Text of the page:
When I was growing up when you left school at 17or 18, you went to college, got an apprenticeshp, or you worked. I dare say volunteering would have been acceptable too. When youb were workign you paid your way to bills etc at home and you took adult responsibilityfor chores. No my parents did not want to push me out the door at 18 to live on my own if I didn't feel ready to. For most Irish or English parents that is a truely foregn concept and many welcome their grown iup children back into the homeafter college if ther work means they can live with the parents. The 'policy' in other European countries seems to be "out the door by 24" As in, by the time you have graduated 18 months, from college you should be self supporting, But the fact that it is very difficult to afford a mortgage at that point is changing that mindset. Just as I wouldn't have pushed my LO out to sleep in her own bed at the magical age of one if they weren't ready for the transition, I wouldn't push an 18 year old to leave IF they really weren't ready. Personally, think that for many teen adults, they are SCARED. Yes, the world is a scary place if you are used to the safe confort and routine of school, the basement , friends, the Wow, internet etc. Doing interviews, getting a job, an unfamiliar enviroment, strange poeple, time keeping, negotiating with banks, taking financial responsibility etc. These are scary comcepts as is the thought that you might fail at them. I do agree tho that paying for his Wow and giving him money for smokes has got to stop. I don't smoke so maybe I ve a bias in that regard tho.
As for coasting, I think it depends entirely on the person. I know gyuyswho coasted at 19 who are still coasting at 50! And guys who coasted a little at 22, after college, who are senior excs and professors now.
I also wonder if yhe could be depressed. Does he have friends he could set up a rental arrangement for his own place with?
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#123 of 124 Old 03-19-2009, 11:49 AM
 
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Originally Posted by BedHead View Post
How can I make him need to get out the door and get a job?
I think you need to realise that you can't make him do anything. My advice to you is to stop doing things for him. I wouldn't call it tough love for you to stop enabling his behavior. He wants, WOW, he pays for it himself. He wants $$, he earns it from a job. He wants his room cleaned, laundry done, dinner cooked....I think you get the point. He is an adult and you are babying him. It doesn't have to be done in a mean way, just a simple you"re an adult now, I'm going to start treating you like one. Nobody likes nagging someone to do something, nobody likes being nagged. Tell him you love him and are there for him, but you won't enable him.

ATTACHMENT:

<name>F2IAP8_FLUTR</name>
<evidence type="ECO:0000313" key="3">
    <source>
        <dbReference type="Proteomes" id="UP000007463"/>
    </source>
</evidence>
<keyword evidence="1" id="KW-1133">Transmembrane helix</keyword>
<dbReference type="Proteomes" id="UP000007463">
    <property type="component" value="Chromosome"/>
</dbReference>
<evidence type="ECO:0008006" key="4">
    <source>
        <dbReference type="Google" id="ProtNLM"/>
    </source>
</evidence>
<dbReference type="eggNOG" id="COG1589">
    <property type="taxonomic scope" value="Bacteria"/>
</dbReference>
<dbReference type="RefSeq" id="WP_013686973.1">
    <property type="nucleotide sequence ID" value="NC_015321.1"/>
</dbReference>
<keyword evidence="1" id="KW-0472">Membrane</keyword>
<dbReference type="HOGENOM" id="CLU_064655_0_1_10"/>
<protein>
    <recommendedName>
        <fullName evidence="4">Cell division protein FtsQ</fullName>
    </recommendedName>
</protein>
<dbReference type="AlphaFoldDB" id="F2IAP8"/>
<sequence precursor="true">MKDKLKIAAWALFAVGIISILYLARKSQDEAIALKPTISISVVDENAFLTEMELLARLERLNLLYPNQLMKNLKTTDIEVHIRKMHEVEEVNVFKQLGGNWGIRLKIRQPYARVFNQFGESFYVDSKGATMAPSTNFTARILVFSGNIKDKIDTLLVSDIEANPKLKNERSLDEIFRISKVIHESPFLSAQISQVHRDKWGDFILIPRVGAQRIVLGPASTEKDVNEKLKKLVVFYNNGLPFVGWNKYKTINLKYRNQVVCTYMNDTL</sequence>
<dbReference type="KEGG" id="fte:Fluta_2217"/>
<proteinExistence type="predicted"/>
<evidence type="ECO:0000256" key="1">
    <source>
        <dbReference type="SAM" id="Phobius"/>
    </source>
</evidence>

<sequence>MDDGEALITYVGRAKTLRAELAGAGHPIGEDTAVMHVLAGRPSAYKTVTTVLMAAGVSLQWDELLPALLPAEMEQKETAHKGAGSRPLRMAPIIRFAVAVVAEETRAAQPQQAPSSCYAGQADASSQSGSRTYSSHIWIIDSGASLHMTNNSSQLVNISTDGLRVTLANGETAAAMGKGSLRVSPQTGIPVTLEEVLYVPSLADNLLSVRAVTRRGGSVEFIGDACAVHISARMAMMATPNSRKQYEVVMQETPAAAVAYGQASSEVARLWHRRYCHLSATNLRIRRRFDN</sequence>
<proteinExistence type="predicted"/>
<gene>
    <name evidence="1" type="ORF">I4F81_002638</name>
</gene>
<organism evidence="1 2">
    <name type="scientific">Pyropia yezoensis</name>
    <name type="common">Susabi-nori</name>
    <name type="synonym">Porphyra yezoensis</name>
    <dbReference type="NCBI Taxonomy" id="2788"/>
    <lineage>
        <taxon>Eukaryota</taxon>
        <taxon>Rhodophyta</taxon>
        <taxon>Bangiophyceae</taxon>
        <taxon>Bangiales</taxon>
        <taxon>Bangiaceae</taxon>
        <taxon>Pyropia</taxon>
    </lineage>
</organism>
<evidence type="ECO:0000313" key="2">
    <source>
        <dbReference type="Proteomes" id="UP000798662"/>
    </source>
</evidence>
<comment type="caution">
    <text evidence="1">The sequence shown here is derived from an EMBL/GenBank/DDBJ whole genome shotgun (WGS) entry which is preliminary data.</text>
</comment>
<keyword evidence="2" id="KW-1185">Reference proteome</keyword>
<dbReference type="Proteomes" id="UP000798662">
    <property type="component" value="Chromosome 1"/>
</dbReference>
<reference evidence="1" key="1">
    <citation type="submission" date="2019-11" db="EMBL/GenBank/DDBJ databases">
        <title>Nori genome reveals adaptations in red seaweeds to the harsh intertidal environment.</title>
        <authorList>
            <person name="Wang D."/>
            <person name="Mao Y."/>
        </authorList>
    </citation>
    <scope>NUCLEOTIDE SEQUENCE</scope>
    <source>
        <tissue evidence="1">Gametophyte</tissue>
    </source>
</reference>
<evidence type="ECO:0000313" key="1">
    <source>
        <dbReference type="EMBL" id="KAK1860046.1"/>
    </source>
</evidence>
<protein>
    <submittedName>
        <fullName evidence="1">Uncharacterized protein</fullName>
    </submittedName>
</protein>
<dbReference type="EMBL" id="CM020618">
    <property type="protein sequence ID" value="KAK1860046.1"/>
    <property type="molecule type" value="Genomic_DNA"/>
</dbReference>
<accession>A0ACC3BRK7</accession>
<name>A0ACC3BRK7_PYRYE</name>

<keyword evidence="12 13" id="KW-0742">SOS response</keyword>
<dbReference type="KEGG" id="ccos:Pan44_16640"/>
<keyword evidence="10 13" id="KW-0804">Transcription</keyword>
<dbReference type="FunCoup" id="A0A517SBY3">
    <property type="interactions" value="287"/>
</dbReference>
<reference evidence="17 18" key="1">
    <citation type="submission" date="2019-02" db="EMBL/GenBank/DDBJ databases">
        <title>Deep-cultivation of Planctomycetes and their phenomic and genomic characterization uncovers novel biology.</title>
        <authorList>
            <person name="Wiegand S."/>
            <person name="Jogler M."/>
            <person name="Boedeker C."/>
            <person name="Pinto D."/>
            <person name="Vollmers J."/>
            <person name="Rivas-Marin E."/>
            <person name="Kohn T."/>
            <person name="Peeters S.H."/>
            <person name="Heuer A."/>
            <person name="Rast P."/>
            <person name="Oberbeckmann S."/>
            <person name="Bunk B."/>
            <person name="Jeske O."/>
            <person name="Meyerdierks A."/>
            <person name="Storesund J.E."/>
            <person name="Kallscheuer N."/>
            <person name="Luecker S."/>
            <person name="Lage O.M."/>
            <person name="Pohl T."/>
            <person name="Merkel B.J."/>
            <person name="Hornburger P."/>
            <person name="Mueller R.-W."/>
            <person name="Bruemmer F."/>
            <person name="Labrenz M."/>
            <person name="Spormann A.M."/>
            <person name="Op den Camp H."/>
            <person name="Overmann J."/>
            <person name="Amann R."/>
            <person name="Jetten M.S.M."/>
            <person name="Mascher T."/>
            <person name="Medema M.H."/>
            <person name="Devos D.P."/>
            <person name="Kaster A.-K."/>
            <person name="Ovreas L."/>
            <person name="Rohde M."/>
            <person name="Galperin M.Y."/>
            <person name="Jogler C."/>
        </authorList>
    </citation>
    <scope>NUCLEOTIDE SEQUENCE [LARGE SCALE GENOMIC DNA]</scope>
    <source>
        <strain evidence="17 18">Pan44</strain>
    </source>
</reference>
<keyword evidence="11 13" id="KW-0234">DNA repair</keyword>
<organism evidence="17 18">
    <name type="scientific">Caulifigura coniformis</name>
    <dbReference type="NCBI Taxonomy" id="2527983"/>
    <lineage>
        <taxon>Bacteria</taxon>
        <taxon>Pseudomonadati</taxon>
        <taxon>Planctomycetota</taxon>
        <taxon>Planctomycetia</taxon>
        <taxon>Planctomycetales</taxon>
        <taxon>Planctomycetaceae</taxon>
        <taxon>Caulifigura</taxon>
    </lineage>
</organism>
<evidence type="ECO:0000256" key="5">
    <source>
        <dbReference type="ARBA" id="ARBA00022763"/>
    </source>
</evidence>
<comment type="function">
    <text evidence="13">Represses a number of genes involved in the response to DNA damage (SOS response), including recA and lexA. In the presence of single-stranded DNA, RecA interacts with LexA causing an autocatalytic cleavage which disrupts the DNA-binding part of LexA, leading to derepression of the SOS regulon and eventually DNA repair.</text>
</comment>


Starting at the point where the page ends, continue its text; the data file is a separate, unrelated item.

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#124 of 124 Old 03-20-2009, 04:06 AM
 
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I just thought I would chime in here with two different points of view.

When I turned about 16 or 17, I was constantly reminded by my family that when I turned 18 I would have to move out, take care of all my housing needs and bills all by myself, all the while never being taught those skills. I always had someone doing my laundry for me, cooking and cleaning for me, filling up my gas tank for me, so on and so on. I did move out after graduation (I was still 17) but to an Aunt's house. I was close enough to her that I could tell her I was terrified and didn't know what to do or how to do it, so she took me under her wing. I had expectations placed on me, such as I had to pay rent, help clean up after myself and the family, go to work, etc. But all of it was gradual for me. She gave me two months rent free, x amount of time to find a job, etc. That timeline was such a lifesaver for me. I didn't feel so rushed by everything. She also told me that she couldn't expect me to change overnight but that I was an adult and it was time to get my sh*t together, and that if I didn't meet the timelines then I would be needing to move out.

Now, I have my dad who is almost 50 years old, still living at home with my Grandma (his mom), living on her couch, no car no license, drives her car around, bums money off her for his smokes, she cooks for him, he refuses to work but complains about it 24/7. He is verbally abusive to my grandma, and just an all around miserable person to be around sometimes. I love my dad, but my sister and I have both had to promise each other that when my grams passes we will not take my dad in. My grams was such an enabler for him, it was/is infuriating. She didn't want to push him away, didn't want to place too many expectations on my dad, the list just goes on.

In hindsight, she should have told him either you need to do 'xyz' or see you later, and that allowing him to remain has helped turn him into perptual 16 year old boy stuck in a 50 year old mans body, but shoulda coulda woulda right?